Client: LVMH, with Parsons
Date: November 2009
Tools & Mediums: Final Cut Pro, After Effects, Photography
Type: Video Editing, Documentary, Motion Graphics, Fashion Design
With Alex Joe, Chichi Agbim, Vivian Graff, & Mary Chin.
“A Stitch in Time” resulted in the collaboration between Parsons and the luxury brand, Louis Vuitton Moet Hennessy. The competition was called LVMH: The Art of Craftsmanship, where students were asked to create a documentary on a certain NYC-based artisan and create a garment based on his or her craft. As leader of my team, we made it to the semi-finals (2010).
More about the concept of the project is as follows:
David Munro, a renowned horologist located in Cranford, New Jersey, was originally a fine arts major in Michigan. In art school, however, he found an appreciation for clock making after seeing an antique box clock. Finding newfound inspiration, he decided to go to Bowman Technical School in Lancaster, Pennsylvania. After graduating in 1975 and working as watchmaker for the Hamilton Watch Company, he decided to restore, repair, and design ornate, elaborate, and otherwise pre-20th century clocks in the Tri-State area. He eventually took on an apprentice, Erika Johnson, who Munro had taught both the technicalities of horology and keeping an open imagination in the craft. Ultimately, she left to pursue other careers and start a family, but the truths and concepts Munro tried to instill are ever present.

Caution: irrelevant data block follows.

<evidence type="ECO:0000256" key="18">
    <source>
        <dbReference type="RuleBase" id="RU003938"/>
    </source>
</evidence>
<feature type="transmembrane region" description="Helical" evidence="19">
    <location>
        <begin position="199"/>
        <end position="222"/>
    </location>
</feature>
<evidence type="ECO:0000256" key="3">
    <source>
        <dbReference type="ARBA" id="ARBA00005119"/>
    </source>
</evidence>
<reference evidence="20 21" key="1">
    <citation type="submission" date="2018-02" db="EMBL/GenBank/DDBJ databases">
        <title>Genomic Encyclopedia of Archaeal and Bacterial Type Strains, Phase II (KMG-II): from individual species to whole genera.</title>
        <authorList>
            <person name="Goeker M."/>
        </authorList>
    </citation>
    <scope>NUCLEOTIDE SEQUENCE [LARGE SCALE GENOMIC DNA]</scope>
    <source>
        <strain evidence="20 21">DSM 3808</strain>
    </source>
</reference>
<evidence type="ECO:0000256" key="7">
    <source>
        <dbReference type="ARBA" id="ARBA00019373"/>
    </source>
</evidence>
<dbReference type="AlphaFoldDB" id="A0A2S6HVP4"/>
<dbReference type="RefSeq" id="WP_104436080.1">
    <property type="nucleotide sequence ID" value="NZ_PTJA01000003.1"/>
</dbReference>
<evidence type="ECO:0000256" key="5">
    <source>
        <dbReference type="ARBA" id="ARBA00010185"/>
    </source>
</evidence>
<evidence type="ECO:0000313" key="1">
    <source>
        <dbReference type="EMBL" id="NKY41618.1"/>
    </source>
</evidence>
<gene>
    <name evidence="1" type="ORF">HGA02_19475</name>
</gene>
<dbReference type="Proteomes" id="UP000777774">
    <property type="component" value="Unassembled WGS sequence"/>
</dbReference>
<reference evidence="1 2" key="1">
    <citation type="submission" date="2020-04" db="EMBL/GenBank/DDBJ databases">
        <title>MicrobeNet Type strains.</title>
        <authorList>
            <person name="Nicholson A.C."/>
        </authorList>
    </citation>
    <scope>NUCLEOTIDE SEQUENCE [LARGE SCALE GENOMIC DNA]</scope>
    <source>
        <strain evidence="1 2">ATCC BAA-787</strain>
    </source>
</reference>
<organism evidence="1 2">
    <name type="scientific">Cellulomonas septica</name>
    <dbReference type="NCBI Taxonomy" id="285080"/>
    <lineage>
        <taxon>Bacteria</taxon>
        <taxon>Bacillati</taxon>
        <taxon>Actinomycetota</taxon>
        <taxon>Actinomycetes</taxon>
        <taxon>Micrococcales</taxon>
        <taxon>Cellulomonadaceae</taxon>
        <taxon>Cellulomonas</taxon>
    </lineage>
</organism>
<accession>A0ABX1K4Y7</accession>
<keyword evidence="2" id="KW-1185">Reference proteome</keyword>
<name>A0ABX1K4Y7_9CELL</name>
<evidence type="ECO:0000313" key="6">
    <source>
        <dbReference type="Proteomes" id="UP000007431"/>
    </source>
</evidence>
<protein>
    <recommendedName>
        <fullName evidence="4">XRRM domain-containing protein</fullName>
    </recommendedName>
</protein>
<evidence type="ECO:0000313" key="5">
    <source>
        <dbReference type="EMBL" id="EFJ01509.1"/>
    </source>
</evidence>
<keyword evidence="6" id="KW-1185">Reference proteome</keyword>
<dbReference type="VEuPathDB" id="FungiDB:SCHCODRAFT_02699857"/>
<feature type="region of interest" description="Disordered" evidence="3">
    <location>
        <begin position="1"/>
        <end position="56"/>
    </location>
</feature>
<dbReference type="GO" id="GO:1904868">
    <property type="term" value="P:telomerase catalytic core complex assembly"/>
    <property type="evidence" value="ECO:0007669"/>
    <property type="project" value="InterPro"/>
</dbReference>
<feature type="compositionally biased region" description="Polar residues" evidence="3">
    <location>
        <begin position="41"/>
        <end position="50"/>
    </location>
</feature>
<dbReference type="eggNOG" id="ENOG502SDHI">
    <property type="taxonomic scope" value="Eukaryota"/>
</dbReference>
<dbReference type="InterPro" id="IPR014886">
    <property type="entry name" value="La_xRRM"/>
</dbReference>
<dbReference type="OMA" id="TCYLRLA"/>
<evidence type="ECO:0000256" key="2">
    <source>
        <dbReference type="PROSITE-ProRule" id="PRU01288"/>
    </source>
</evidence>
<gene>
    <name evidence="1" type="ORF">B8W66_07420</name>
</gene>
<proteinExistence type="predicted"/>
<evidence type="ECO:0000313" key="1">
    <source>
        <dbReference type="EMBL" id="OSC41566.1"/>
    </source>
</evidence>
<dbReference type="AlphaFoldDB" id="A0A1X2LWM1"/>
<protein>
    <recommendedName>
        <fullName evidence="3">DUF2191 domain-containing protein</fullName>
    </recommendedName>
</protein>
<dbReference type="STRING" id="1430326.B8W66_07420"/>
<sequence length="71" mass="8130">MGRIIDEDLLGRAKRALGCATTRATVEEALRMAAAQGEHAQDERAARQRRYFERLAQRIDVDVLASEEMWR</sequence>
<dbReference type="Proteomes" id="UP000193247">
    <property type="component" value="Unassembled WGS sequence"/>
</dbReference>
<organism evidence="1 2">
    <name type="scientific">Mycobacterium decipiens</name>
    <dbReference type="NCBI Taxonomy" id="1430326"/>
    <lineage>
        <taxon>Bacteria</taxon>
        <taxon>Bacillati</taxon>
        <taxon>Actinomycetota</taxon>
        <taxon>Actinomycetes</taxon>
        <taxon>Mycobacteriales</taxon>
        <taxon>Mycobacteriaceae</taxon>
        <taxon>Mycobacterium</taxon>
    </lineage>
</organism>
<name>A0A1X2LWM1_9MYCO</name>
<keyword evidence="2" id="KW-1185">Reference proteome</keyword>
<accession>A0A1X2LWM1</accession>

In “A Stitch In Time,” the focal theme is Munro’s mantra of “keeping your eyes open.” There is a narrative backstory of the so-called “missing apprentice,” played by MFA DT student Whittney Suggs. In “Erika’s” tale, she is running around New York City and literally tearing the fabric of time and space, revealing her connection to her former mentor, David Munro.
The film itself is treated with a soft and sentimental pallor, mixed with a hard and almost dirty texture. In essence, it was the team’s decision to make the documentary look worn, vintage, and handed down – much like the accompanying garment and the idea that a master passes down his or her traditions to the apprentice. Time and tradition, after all, wears down all that they touch, but there is a sense of romanticism and nostalgia in such items.
The music, “El Reloj,” was composed by the Venezuelan indie band, Jovenes y Sexys. The song itself adds a touch of affection and wistfulness to the documentary. Furthermore, there is always a feel of intrigue and fascination when anything aural is spoken in a foreign tongue.
This is my team’s pre-submission for the LVMH/Parsons competition where we interviewed a luthier, Jason Viseltear. At this point of the competition, I was the team leader, and we were selected as finalists.